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I was surprised to see a news show tonight with Neil Cavuto on Fox News in which he did an interview with a man that lost his daughter in the Pan Am Tragedy. Mr. Cohen who he was interviewing, felt that the U.S. shouldn't be negotiating and lifting sanctions that we have had on Libya. He made it very clear that he does not forgive this terrorist regime (duh) and has grave concerns about us making bargains with Kadafi.

Cavuto keeps asking him to think of the greater good- us having the opportunity to get rid of wmd in the world and infers Cohen should forgive him 'after all these years.' Cavuto has a good point regarding the wmd but why would he expect a man who's family has been destroyed by the violent murder of their daughter, to see it the same way?

Cavuto always talks about his daughter being the most important thing in his life- can't he understand the loss of a child would be horrific? He often reports on her activities at college, her boyfriends, etc., and you can see he totally adores her.

At any rate the most insensitive thing that Cavuto said during this segment was when he referred to the Pan Am crash (caused by a bomb) as an 'accident'. Can you imagine? This is a tragedy that was clearly a deliberate act of terrorism.
 
Posts: 2567 | Location: USA | Registered: Sun April 07 2002Reply With QuoteReport This Post
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Just heard some of the letters that people wrote into the show in regards to his interview with Mr. Cohen who lost his daughter in this tragic crash and was shocked that someone wrote in that he should get over it because he received 4 million dollars. I can only hope that the person that wrote that letter doesn't have kids, because they obviously don't understand a thing about what they mean to some of us. How clueless some people can be.
 
Posts: 2567 | Location: USA | Registered: Sun April 07 2002Reply With QuoteReport This Post
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Guess Mr. Cohen was right afterall:

THE CONFLICT IN IRAQ
U.S. Looks Into Alleged Libya Plot to Kill Saudi


From Times Staff and Wire Reports


WASHINGTON "” The United States is investigating allegations that Libyan leader Moammar Kadafi ordered the assassination of Saudi Arabia's de facto ruler, Crown Prince Abdullah, U.S. officials said Thursday.

More at:


http://www.latimes.com/news/nationworld/world/la-fg-libya11jun11,1,1628391.story?coll=la-headlines-world


Subscription required to this publication- no cost

This message has been edited. Last edited by: BF,
 
Posts: 2567 | Location: USA | Registered: Sun April 07 2002Reply With QuoteReport This Post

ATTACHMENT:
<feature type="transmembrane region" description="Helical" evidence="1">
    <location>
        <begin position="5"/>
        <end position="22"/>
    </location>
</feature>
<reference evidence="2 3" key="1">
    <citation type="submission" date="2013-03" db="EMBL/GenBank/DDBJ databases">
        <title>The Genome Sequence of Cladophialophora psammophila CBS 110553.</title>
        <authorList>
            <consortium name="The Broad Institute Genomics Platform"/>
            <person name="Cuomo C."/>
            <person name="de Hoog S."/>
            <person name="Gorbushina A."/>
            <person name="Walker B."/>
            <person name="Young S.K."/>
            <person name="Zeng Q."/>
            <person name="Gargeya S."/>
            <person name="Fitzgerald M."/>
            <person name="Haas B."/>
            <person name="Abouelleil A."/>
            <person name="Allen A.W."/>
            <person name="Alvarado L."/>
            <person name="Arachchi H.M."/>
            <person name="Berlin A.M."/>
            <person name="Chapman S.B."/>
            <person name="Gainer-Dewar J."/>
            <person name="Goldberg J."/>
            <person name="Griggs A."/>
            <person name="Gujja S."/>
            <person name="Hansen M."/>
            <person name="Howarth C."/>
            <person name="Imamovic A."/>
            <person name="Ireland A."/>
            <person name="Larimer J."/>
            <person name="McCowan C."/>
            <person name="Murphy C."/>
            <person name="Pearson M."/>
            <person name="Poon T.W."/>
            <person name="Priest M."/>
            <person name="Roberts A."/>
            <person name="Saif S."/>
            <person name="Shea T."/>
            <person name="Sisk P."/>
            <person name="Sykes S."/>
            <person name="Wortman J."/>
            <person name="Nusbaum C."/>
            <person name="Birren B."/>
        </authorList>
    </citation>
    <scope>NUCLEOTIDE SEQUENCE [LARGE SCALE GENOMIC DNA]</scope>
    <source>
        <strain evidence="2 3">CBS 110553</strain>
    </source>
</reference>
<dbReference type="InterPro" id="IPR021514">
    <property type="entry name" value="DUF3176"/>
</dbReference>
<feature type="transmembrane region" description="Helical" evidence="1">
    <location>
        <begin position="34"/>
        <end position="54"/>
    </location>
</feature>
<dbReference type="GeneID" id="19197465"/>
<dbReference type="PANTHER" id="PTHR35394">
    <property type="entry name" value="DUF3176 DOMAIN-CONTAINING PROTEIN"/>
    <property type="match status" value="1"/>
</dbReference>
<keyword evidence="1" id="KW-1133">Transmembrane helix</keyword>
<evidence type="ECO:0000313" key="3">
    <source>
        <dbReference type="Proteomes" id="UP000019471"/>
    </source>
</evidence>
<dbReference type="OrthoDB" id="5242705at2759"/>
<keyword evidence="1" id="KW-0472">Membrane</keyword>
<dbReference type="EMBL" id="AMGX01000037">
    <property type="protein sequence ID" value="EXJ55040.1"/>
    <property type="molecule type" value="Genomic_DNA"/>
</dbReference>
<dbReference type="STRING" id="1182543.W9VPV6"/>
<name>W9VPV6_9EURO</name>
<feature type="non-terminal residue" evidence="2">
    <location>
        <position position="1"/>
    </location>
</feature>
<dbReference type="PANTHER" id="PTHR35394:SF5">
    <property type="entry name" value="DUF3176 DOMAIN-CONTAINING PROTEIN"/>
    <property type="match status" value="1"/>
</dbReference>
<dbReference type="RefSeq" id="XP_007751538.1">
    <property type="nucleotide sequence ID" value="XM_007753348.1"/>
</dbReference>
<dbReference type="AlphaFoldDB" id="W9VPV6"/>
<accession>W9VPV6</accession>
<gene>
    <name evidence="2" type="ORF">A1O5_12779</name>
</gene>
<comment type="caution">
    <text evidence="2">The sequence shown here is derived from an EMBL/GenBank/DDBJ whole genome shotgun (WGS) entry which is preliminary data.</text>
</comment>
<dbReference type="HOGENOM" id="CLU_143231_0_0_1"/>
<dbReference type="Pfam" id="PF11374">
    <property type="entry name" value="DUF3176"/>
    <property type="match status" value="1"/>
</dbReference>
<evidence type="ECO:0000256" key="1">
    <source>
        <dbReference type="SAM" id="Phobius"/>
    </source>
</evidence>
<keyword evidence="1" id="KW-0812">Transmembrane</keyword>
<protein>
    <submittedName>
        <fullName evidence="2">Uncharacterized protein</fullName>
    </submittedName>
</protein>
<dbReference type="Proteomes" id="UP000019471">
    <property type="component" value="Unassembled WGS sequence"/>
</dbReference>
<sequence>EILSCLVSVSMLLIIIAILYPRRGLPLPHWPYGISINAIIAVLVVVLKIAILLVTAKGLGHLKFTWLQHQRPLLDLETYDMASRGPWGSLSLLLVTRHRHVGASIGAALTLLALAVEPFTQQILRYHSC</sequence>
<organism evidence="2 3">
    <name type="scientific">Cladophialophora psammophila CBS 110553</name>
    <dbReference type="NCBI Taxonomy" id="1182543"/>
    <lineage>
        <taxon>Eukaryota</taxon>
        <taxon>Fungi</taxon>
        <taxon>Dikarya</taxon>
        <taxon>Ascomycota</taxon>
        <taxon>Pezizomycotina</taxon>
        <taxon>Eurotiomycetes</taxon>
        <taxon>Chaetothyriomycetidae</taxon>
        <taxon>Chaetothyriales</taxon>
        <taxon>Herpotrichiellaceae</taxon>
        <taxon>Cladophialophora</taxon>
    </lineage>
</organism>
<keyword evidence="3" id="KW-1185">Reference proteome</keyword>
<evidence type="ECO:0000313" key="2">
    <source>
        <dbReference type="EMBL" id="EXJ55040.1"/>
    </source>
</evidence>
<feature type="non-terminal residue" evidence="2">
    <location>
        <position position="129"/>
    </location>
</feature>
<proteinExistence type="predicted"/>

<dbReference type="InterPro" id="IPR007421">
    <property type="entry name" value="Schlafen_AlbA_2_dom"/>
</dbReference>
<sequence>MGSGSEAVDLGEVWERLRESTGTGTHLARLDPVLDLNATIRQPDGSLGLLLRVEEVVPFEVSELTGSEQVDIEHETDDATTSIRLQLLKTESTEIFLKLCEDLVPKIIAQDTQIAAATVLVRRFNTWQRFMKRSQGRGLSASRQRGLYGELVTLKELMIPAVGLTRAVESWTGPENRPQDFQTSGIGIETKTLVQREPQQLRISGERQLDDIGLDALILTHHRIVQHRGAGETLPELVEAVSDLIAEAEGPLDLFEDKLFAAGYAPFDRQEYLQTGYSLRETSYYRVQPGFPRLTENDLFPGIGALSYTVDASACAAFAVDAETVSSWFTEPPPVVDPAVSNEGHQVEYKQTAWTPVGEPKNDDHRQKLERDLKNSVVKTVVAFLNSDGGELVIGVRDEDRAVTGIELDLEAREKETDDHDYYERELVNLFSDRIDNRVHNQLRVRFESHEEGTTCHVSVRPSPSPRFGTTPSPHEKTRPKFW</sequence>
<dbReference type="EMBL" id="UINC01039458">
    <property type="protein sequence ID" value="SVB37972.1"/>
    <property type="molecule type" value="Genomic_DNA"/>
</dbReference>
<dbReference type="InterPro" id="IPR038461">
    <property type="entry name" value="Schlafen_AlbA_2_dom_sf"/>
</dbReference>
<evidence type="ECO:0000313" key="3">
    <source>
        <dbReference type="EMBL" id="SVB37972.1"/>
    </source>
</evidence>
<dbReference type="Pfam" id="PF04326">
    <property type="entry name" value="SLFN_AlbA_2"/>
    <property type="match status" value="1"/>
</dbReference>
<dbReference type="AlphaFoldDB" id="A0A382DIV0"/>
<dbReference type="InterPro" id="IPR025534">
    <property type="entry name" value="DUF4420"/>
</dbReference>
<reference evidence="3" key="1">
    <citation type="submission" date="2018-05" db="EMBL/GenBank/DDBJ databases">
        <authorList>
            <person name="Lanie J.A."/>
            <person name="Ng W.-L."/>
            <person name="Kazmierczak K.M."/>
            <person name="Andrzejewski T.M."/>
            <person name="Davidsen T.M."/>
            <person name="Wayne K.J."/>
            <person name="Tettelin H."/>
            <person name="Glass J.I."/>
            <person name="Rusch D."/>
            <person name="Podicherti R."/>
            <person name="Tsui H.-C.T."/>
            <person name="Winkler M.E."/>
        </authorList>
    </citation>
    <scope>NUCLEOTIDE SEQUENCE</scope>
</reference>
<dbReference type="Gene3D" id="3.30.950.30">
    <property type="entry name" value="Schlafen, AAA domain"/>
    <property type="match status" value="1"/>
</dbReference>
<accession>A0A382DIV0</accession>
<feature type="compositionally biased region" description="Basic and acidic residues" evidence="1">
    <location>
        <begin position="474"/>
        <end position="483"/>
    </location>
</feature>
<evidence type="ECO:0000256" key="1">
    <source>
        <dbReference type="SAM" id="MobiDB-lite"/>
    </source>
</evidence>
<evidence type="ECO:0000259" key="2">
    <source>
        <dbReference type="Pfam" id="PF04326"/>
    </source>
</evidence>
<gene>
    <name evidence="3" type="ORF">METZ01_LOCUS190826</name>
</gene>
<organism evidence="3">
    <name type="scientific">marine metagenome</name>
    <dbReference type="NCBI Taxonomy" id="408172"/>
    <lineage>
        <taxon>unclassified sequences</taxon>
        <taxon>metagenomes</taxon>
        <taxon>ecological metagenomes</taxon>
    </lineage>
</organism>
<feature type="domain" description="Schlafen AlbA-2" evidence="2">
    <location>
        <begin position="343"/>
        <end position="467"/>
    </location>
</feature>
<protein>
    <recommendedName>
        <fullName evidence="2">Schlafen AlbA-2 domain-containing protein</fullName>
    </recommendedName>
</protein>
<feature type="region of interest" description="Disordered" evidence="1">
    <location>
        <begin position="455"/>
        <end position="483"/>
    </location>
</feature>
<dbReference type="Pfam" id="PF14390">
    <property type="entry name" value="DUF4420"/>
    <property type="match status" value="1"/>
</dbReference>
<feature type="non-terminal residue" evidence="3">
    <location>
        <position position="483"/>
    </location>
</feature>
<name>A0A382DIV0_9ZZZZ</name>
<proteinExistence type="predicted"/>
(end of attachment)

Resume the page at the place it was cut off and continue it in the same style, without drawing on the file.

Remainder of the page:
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Someone told me that the Cohens wrote a book about their daughter and this horrific tragedy entitled, Pan Am 103: The Bombing, the Betrayals, and a Bereaved Family's Search for Justice. This person highly recommended this book and I have a great deal of respect for his opinion.
 
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quote:
Pan Am 103: The Bombing, the Betrayals, and a Bereaved Family Search for Justice


From Air Safety Week:

Pan Am 103 Verdict Not Strong Enough to Deter Future Terrorists
Air Safety Week, April 30, 2001

Victim's Parents Level Charge in Updated Memoir

In the fight against air terrorism, the January 31, 2000, verdict of four Scottish judges struck a blow, but one that was not nearly strong enough given the enormity of the toll of innocents in the 1988 bombing of Pan Am Flight 103, according to the parents of one of the victims. Dan and Susan Cohen, who lost their 20-year old daughter, Theodora, published a searing memoir last year of their anguished 12-year search for justice. The just-published 2001 edition is updated with details of the trial and verdict. The judges found Abdel Basset Ali al-Megrahi guilty and pronounced a life sentence (in reality, the cap is 20 years, after which he will be deported from Scotland to Libya, according to Dan Cohen). Co-defendant Lamen Khalifa Fhimah was acquitted. The conviction was a source of immense relief to families who had pushed so hard and so long for justice, not just for consolation monuments such as the Scottish cairn of stones erected in Arlington Cemetery to honor the dead. At the same time, the verdict left the Cohens deeply dismayed at the message left hanging in the air for future terrorists. Below, extracts of their gripping account of the trial's beginning, and of its final denouement: